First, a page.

Limited Edition Block Print showing numbering, title and signature.

A Limited Edition Print is priced higher than a photocopied or digitally-reproduced copy of my work because you are buying an original handmade art print. I like to call them “multiple originals”. The value of these prints is that there are only so many in the series, and once all the prints are sold, no more will ever be printed.

This has just occurred with my “Magpie Listening” print. This series is now “retired” so there are only 15 people who own a print, plus my three artist proofs. The block has been cross-hatched so it cannot be printed at a later date.

Since I am a visual person (and a picture is worth a thousand words) I have included below a walk-through of my process for my Limited Edition Block Print entitled “Urban Bunny”.

Step 1: The design is sketched onto tracing paper so I can transfer it in reverse on the block.

Step 2: Using the tracing paper, the rough outline is transferred to my medium. This time, I am using an artist’s rubber.

Step 3: The image begins to take shape. It’s still difficult at this stage because you are carving white on white.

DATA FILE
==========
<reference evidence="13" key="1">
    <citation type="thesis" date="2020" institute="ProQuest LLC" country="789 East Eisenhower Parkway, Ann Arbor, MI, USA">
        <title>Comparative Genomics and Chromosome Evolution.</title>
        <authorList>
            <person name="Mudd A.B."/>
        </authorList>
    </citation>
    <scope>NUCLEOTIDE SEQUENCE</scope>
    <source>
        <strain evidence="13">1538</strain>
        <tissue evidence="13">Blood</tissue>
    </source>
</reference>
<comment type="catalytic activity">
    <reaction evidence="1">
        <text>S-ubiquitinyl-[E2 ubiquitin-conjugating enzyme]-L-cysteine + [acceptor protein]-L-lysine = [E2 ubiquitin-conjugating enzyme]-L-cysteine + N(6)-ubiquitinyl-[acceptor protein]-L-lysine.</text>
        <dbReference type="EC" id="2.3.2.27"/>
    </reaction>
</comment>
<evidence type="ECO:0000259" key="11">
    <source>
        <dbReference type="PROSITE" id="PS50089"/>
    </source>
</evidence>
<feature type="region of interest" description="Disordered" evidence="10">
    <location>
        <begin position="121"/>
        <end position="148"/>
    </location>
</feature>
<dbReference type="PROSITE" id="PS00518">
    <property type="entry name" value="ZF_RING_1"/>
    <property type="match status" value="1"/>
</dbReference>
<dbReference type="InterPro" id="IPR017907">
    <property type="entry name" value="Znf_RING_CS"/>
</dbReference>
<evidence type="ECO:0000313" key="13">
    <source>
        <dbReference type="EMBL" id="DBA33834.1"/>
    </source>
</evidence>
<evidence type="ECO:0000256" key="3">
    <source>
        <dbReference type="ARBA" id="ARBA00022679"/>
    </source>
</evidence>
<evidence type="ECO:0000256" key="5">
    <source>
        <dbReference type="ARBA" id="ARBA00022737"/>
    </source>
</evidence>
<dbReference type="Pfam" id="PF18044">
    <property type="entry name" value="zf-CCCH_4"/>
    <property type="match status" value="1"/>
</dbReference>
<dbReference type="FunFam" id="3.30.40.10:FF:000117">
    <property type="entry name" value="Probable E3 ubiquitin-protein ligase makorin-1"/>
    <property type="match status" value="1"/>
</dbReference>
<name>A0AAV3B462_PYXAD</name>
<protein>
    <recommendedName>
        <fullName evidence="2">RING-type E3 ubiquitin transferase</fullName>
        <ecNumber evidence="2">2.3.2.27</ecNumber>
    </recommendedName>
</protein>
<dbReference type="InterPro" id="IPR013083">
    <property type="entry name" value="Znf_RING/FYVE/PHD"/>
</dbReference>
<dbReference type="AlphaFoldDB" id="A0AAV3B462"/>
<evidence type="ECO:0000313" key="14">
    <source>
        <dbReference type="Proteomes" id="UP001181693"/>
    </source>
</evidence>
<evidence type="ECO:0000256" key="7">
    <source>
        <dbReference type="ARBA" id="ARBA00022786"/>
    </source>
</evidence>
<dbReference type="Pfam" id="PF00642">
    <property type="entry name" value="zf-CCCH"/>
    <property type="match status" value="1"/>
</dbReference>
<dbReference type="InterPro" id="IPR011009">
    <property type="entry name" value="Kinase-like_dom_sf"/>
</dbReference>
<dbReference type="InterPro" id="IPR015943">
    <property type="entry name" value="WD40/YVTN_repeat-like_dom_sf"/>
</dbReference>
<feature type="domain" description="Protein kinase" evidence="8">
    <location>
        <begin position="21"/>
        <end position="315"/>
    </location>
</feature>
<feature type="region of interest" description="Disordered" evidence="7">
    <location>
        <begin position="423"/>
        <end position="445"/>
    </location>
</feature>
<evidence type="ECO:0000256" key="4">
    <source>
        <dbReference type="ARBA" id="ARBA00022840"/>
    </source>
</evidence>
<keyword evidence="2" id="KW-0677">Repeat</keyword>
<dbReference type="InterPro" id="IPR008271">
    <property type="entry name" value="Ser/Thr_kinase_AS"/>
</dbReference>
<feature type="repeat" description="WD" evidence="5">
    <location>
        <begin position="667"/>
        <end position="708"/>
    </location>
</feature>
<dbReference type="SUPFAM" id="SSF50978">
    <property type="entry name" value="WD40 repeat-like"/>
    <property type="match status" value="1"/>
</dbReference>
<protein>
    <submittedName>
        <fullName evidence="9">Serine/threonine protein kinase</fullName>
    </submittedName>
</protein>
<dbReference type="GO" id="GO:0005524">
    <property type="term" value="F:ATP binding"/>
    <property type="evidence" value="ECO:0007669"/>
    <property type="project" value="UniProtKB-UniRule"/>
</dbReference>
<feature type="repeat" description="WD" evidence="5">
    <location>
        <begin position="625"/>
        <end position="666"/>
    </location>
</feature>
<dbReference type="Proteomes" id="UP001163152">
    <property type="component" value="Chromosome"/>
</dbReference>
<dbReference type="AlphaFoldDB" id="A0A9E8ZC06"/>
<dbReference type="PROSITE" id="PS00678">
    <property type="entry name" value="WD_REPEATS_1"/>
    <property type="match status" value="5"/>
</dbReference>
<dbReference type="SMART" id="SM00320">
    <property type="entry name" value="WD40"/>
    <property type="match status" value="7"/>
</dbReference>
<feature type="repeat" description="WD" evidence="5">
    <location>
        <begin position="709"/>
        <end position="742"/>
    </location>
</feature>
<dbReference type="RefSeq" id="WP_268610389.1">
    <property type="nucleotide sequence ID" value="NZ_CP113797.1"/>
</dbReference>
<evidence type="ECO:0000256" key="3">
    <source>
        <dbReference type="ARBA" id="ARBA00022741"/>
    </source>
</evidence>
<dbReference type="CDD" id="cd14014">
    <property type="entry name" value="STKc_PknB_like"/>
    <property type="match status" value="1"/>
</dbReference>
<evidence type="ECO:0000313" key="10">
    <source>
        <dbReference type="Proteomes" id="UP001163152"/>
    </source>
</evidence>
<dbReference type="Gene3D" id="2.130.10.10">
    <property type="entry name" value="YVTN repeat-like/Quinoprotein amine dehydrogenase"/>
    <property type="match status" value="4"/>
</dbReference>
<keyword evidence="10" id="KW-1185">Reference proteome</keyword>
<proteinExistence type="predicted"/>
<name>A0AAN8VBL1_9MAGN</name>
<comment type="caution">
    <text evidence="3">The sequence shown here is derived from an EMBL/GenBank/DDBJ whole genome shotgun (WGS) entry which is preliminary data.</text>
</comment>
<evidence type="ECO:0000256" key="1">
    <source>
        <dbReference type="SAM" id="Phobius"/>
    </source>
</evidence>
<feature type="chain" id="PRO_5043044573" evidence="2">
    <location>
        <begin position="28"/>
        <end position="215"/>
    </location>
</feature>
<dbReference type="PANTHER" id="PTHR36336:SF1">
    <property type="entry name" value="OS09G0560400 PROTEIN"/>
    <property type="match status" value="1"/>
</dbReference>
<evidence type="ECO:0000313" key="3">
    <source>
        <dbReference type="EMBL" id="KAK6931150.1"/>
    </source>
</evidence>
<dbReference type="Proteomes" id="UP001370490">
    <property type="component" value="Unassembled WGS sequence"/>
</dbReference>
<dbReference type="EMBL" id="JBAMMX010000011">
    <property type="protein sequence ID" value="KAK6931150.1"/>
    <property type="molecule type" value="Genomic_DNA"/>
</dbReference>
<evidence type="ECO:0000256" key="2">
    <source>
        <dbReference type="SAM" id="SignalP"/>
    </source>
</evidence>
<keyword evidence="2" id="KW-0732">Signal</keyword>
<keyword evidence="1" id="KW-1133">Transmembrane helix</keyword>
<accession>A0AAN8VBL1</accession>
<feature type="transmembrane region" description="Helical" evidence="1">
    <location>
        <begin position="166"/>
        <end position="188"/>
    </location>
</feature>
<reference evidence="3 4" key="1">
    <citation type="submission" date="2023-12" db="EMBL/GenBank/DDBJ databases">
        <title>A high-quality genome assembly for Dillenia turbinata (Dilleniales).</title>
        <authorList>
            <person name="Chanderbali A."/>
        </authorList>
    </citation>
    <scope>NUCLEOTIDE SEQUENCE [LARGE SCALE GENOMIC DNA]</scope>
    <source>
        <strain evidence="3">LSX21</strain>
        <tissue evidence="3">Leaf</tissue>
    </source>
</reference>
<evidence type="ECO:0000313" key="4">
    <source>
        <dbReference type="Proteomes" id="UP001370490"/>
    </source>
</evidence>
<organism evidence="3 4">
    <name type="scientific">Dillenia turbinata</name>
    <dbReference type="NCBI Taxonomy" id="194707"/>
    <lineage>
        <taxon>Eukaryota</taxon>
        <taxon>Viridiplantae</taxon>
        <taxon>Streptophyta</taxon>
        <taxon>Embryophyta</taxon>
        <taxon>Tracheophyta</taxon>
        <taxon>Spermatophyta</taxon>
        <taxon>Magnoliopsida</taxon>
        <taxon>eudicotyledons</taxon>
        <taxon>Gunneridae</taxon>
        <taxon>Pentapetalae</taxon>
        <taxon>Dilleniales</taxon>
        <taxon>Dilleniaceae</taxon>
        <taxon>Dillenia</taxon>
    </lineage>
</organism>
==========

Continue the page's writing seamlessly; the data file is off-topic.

Step 4: More detail is carved out of the block. Note the image must be cut in reverse so that it prints “right way around”.

Step 5: Detail is checked to see if there are any final changes.

Step 6: Special permanent printer’s ink is squeezed onto a glass plate to spread onto the brayer/roller.

Step 7: Ink is rolled on the glass plate to create a very thin, very smooth coverage on the brayer.

Step 8: Once the brayer/roller is covered evenly with ink, it’s rolled onto the block in a thin layer, evenly distributed. This is the exciting part because I get to see, for the first time, what I have created.

Step 9: The paper is laid very carefully on the inked, wet block, then pressed gently with a burnisher.

Step 10: The back of the paper is gently rubbed by a burnisher made for this purpose (you can see the image through the paper).

Step 11 (Part One): The paper is carefully peeled back from the block. Any unintended movement at this stage can easily smudge the still-wet ink!

Step 11 (Part Two): The paper is carefully peeled back a little more.

Step 12: The full print is revealed and checked for quality.

Step 13: Each print, created by hand, is attached to my clothesline to dry without smudging.

Step 14: The prints are hung to dry for at least a few days; more often a week.

The final print of “Urban Bunny”: numbered, titled and signed.

3 responses to “Making Limited Edition Prints: it’s not your typical print

    • Thank you so much! I am definitely lucky to have a beautiful studio space to create. I appreciate your comments about my art…detail and simplicity are things I strive for! Your artwork is also so lovely. The flower drawings are so delicate!

  1. Pingback: Happy Hoppin’ Easter! | Musings From The Studio·